Vince Young’s career has been wildly up and down. In his 5 seasons with the Titans, Young started the majority of Tennessee’s games 4 of those seasons. Still, he had a rift with former Titans head coach Jeff Fisher, and he displayed far too much emotional instability when he was presented with adversity to be an effective starting quarterback.
Despite all the setbacks, Vince Young still believes in himself. In an interview with KILT radio in Houston, Young expressed that he still believes he can be a starting quarterback in the NFL. When asked if he still looks at himself as a starter, Young said,
“Yeah definitely. Always want to go in and compete for the starting job and the things that I put myself through to get better and better and to better myself as a quarterback, just waiting on that opportunity to get the chance to do that.”
Young may believe he’s good enough to be a starter in the NFL, but he has a lot of people to convince outside of himself. In his 6 years in the league, Young has thrown more interceptions than touchdowns (51 to 46), and his career completion percentage is a mediocre 57.9%.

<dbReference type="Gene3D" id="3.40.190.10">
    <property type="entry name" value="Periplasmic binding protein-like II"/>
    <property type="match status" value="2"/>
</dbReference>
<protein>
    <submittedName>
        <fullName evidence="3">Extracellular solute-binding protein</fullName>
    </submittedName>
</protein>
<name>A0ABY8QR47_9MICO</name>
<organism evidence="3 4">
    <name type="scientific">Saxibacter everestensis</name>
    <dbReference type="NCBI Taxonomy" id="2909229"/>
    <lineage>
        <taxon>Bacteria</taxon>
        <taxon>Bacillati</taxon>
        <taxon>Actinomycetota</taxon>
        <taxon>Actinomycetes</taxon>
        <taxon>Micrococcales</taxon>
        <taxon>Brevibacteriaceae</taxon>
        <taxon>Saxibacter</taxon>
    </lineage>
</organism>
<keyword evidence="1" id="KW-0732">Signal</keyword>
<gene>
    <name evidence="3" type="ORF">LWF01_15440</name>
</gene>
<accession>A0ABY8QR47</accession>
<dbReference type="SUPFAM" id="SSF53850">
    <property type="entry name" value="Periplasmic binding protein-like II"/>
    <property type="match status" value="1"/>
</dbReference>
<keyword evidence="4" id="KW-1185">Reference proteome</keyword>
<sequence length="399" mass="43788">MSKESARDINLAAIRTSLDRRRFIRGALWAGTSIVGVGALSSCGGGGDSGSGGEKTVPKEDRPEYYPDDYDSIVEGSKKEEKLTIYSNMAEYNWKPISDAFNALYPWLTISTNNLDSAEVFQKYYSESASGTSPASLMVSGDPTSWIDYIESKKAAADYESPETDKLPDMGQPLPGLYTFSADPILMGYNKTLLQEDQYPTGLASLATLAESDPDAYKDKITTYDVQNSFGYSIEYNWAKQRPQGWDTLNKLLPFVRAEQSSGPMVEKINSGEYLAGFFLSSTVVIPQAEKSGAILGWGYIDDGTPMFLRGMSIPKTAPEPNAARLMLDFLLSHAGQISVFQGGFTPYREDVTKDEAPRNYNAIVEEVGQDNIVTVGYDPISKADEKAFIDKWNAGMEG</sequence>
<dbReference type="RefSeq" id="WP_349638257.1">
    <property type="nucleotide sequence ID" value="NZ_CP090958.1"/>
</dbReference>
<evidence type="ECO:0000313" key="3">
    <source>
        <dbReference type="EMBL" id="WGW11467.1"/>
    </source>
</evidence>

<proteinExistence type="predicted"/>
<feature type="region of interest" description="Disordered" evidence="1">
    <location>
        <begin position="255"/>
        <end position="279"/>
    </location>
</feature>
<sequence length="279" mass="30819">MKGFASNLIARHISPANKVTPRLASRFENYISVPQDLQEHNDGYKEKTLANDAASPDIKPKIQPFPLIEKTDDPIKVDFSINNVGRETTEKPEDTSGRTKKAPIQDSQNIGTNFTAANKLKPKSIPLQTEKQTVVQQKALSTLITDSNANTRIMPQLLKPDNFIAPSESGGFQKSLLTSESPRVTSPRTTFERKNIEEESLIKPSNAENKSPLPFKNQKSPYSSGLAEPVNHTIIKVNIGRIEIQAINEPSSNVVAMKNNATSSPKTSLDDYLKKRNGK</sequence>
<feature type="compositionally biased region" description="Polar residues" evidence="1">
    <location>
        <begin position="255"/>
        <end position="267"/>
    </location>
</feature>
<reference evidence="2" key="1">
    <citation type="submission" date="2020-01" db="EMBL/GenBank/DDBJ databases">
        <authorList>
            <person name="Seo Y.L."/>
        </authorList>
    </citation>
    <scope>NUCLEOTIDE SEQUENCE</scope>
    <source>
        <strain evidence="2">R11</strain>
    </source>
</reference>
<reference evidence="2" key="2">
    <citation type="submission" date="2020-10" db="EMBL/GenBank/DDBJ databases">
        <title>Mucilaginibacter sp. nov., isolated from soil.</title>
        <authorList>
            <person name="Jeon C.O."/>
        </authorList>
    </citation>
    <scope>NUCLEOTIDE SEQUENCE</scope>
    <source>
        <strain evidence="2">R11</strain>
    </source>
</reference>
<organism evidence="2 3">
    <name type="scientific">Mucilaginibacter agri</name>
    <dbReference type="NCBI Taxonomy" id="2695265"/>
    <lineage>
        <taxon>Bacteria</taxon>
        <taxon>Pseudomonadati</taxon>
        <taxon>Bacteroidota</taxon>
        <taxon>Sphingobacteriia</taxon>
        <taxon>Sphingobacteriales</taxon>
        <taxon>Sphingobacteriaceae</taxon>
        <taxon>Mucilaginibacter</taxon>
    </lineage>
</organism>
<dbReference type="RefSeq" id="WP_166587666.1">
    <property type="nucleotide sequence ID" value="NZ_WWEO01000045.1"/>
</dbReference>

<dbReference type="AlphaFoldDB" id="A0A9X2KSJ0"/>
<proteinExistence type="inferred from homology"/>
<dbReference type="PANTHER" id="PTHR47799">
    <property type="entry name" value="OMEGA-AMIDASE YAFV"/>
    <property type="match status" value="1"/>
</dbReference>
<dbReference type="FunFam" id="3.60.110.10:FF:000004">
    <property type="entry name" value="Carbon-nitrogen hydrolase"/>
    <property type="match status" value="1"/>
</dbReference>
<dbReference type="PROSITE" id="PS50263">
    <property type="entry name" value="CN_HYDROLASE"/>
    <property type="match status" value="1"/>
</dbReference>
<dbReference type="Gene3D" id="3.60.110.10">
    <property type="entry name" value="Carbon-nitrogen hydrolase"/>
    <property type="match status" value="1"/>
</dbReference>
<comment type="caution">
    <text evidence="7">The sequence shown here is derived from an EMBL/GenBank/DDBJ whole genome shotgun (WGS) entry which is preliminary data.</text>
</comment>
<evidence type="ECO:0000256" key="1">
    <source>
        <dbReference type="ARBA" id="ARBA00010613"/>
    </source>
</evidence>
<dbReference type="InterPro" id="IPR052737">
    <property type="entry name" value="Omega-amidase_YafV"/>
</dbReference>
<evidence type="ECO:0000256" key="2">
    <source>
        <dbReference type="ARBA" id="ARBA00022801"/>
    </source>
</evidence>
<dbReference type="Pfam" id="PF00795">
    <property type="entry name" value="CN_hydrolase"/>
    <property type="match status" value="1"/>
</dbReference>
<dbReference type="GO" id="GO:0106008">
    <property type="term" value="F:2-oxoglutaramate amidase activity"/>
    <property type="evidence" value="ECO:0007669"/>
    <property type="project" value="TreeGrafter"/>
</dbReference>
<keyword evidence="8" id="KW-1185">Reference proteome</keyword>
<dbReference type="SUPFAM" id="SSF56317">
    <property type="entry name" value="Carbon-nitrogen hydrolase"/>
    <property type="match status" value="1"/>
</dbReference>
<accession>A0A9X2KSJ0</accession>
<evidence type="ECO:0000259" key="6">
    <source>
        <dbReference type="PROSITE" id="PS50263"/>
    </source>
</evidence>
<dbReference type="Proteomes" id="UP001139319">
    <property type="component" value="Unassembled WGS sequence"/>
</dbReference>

Even if we ignore his statistical shortfalls, he’s shown time and time again that he can’t handle harsh criticism even from his own coaches. In his final year with the Titans, Young reportedly told head coach Jeff Fisher, “I’m not running out on my teammates, I’m running out on you.” Here’s a news flash Mr. Young, if you walk out on your head coach, much less your well-liked head coach, you’re also walking out on your teammates.
In the same interview with KILT radio, Young was asked if he believes his leadership skills are still there. He responded by saying,
“Like you just said it’s something in the past and I really feel like for my teammates and anybody else I feel like that wasn’t the issue. I think like it was more so of a perception and something that me and Coach Fisher had that I learned from and just know how to handle these types of situations now in the future. I don’t feel like anybody had any question about my leadership role, that was just more of a perception of he said, she said.”
In this question, I think KILT missed the mark. The question isn’t whether Young’s leadership skills are still there. The question is whether they were ever present to begin with, and considering his past actions, I think we all know the answer to that.